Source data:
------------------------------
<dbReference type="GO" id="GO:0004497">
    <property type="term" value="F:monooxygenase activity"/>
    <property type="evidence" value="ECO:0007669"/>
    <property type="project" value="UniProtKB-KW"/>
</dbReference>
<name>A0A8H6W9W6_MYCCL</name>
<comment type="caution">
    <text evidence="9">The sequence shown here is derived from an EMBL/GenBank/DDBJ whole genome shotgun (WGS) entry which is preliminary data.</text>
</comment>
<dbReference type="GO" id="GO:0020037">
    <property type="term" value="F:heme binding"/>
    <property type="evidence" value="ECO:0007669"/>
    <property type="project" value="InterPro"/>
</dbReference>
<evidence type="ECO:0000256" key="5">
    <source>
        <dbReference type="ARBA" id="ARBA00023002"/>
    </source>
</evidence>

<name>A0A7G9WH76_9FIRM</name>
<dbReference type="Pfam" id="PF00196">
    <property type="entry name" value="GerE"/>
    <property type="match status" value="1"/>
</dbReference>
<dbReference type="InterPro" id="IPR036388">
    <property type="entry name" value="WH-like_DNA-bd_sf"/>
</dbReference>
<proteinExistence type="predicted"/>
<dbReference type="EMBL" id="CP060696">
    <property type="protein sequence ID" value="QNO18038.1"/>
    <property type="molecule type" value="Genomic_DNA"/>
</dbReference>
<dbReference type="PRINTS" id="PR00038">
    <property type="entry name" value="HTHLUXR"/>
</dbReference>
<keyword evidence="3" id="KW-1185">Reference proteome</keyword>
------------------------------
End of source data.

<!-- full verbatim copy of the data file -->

<dbReference type="GO" id="GO:0004497">
    <property type="term" value="F:monooxygenase activity"/>
    <property type="evidence" value="ECO:0007669"/>
    <property type="project" value="UniProtKB-KW"/>
</dbReference>
<name>A0A8H6W9W6_MYCCL</name>
<comment type="caution">
    <text evidence="9">The sequence shown here is derived from an EMBL/GenBank/DDBJ whole genome shotgun (WGS) entry which is preliminary data.</text>
</comment>
<dbReference type="GO" id="GO:0020037">
    <property type="term" value="F:heme binding"/>
    <property type="evidence" value="ECO:0007669"/>
    <property type="project" value="InterPro"/>
</dbReference>
<evidence type="ECO:0000256" key="5">
    <source>
        <dbReference type="ARBA" id="ARBA00023002"/>
    </source>
</evidence>

<name>A0A7G9WH76_9FIRM</name>
<dbReference type="Pfam" id="PF00196">
    <property type="entry name" value="GerE"/>
    <property type="match status" value="1"/>
</dbReference>
<dbReference type="InterPro" id="IPR036388">
    <property type="entry name" value="WH-like_DNA-bd_sf"/>
</dbReference>
<proteinExistence type="predicted"/>
<dbReference type="EMBL" id="CP060696">
    <property type="protein sequence ID" value="QNO18038.1"/>
    <property type="molecule type" value="Genomic_DNA"/>
</dbReference>
<dbReference type="PRINTS" id="PR00038">
    <property type="entry name" value="HTHLUXR"/>
</dbReference>
<keyword evidence="3" id="KW-1185">Reference proteome</keyword>